'* * * In a simple criminal case, there is little excuse for the trial court's exercising its common law right to comment on the testimony of witnesses. The jury is in as good a position as the judge, not only to remember their testimony, but to appraise it. So, when a trial judge undertakes the risk of trenching on the function of the jury, he must do so with the certain knowledge that his actions will be subjected to strict scrutiny. * * *'


Though the extent of the delay is not the determining factor, a seven-month period is well within the scope of the Ross cases. E.g., Ross v. United States, 121 U.S.App.D.C. 233, 349 F.2d 210 (1965) (seven months); United States v. Godfrey, supra Note 1 (four months). At trial the Government attempted to show that Jones was not prejudiced by the delay because he could not remember where he was at times not more than four months after the day of the robbery. However, this does not prove that Jones would have been unable to remember his activities on the day of the robbery had he been timely advised he was being charged with it. The presumption in Ross that a defendant would have remembered more had there been a shorter period between crime and arrest, 121 U.S.App.D.C. at 236, 349 F.2d at 213, places a burden of the Government to justify a delay as long as seven months


In Godfrey an undercover narcotics agent filed a complaint two months after the alleged crime and then terminated his assignment; the police then looked for the defendant at his home, failed to find him there, advised federal and local authorities that he was wanted, and surveyed areas where he was likely to be found. The police failed to find him even though he was present within the District, residing in his mother's home, and was working 'many of his evenings' at a nearby carry-out shop. He was apprehended two months later while travelling in New Jersey by New Jersey police. The District Court found that the reason the police could not find Godfrey was 'not clearly ascertainable,' and that the delay was 'neither purposeful nor deliberate.' 243 F.Supp. at 832. The judge held that the initial two-month delay before filing a complaint was reasonable to protect the agent, but that the subsequent two-month delay before arrest, taking into account the initial delay, was unreasonable. Since Godfrey's 'ability to recall or to reconstruct his whereabouts at the time the alleged offenses occurred' was prejudiced, the court found a violation of Ross. 243 F.Supp. at 832. On appeal this court affirmed, noting that 'two months of (the delay) was not protected, in terms of reasonableness, by any purpose to advance the public interest in effective law enforcement.' 123 U.S.App.D.C. at 221, 358 F.2d at 852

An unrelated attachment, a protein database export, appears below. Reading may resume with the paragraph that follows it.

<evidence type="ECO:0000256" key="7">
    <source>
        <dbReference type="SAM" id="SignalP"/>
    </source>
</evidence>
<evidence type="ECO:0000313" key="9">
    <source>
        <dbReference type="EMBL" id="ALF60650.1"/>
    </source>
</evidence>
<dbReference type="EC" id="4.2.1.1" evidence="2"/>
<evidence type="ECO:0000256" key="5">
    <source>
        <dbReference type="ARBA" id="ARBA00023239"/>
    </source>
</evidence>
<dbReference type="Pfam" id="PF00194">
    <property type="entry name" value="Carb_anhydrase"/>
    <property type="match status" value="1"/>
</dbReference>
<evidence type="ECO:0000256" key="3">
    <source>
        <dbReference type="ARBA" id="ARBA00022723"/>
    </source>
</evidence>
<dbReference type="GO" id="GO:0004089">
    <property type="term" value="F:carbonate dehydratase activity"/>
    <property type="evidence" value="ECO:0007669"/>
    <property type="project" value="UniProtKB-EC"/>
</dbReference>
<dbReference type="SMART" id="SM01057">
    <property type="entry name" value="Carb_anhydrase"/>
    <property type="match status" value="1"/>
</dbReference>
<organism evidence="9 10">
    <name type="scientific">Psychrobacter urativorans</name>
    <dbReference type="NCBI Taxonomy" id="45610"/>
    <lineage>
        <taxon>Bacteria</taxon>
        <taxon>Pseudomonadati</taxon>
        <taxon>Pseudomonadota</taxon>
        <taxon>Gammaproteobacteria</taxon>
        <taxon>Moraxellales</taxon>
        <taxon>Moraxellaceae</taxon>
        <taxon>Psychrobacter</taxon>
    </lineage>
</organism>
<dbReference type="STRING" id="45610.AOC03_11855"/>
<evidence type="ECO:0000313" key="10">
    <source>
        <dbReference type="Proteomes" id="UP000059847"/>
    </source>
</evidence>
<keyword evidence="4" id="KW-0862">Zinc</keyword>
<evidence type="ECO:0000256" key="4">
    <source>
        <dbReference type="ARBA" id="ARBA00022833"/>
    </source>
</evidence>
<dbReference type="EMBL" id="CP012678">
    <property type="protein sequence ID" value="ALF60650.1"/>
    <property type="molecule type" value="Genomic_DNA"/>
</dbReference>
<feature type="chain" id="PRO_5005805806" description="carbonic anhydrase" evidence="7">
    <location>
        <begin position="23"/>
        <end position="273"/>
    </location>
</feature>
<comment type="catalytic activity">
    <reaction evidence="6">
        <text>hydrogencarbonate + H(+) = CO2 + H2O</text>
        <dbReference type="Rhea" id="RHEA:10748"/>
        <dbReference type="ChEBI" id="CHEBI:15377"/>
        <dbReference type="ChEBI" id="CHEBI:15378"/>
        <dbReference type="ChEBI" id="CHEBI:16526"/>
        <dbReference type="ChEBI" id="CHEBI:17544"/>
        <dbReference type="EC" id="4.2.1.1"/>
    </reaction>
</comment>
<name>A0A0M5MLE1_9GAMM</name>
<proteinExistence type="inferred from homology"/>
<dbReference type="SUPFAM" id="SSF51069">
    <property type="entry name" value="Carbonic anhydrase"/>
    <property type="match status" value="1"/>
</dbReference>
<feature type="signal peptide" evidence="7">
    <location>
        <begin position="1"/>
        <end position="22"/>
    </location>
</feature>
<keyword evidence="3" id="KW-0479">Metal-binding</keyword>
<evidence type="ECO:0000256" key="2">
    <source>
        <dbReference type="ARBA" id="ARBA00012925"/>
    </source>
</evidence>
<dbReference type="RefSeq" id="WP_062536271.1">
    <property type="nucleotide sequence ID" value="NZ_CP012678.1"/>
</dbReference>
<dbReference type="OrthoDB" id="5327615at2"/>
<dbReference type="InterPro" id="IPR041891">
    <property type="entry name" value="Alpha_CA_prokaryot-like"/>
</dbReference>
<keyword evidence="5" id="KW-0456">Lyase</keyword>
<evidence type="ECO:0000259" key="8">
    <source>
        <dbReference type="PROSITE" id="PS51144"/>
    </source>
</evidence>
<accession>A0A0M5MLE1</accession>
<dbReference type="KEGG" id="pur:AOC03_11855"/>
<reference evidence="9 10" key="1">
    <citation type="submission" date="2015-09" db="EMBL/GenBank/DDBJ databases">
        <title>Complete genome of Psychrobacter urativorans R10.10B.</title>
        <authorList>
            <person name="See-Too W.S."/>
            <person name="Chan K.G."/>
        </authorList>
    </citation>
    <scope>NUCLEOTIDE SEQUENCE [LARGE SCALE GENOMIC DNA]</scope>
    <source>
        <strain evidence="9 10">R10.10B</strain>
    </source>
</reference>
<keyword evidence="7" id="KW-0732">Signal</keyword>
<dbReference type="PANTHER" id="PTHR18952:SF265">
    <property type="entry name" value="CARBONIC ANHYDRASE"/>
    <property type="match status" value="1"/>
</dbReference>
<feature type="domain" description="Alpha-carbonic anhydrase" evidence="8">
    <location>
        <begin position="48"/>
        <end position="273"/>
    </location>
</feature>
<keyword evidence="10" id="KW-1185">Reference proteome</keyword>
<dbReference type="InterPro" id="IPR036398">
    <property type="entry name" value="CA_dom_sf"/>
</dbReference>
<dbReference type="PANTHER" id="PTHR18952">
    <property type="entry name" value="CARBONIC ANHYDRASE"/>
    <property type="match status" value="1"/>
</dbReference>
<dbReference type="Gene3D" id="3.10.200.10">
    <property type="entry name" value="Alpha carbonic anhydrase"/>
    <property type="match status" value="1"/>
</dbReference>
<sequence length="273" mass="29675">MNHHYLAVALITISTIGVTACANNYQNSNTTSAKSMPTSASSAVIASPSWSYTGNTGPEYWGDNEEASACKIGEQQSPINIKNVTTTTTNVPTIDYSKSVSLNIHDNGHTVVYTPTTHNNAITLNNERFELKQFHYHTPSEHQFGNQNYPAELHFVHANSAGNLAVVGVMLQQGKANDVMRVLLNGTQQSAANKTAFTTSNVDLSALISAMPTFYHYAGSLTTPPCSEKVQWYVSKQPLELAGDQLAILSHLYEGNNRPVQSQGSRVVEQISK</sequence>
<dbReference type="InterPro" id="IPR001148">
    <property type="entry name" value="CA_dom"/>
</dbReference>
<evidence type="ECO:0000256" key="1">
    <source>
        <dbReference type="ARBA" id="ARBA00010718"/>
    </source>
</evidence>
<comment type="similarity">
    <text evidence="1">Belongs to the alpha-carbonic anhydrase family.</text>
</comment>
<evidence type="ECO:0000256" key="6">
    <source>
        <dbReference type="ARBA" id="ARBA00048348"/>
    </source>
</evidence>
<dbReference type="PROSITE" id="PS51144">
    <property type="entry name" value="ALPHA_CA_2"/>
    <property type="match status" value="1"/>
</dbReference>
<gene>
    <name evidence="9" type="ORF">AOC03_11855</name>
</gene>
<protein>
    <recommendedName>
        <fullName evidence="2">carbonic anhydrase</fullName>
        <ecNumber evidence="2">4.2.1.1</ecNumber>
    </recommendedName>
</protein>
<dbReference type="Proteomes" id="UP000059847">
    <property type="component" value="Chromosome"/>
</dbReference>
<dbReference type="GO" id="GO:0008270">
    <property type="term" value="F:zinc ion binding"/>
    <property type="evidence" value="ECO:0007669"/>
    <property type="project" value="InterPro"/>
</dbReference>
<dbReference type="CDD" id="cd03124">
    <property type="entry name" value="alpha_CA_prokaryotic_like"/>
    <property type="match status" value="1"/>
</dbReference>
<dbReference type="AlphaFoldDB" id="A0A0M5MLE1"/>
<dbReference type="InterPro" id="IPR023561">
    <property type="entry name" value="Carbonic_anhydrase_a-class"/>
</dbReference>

The fact that the defendant takes the stand does not, of course, preclude his raising the Luck point on appeal. See Barber v. United States, 129 U.S.App.D.C. 193, 392 F.2d 517 (1968); Gordon v. United States, 127 U.S.App.D.C. 343, 383 F.2d 936 (1967)


The Government in its brief cites Hood v. United States, 125 U.S.App.D.C. 16, 365 F.2d 949 (1966), to support its contention that Luck was not properly raised. However, in addition to what is said in text, Hood is inapposite because there the defense did not apprise the judge of the nature of the defendant's prior convictions


Among the inadequacies in the Government's case were the facts that none of the stolen jewelry was ever found, that none of the two or more alleged accomplices was ever found, that the only fingerprints found were not appellant's, and that the gun appellant allegedly used was never discovered. When to this is added the fact that Wilcox's identification of Jones from the photographs was only tentative and his in-person identification came eight months after the robbery, the weakness of the Government's case is apparent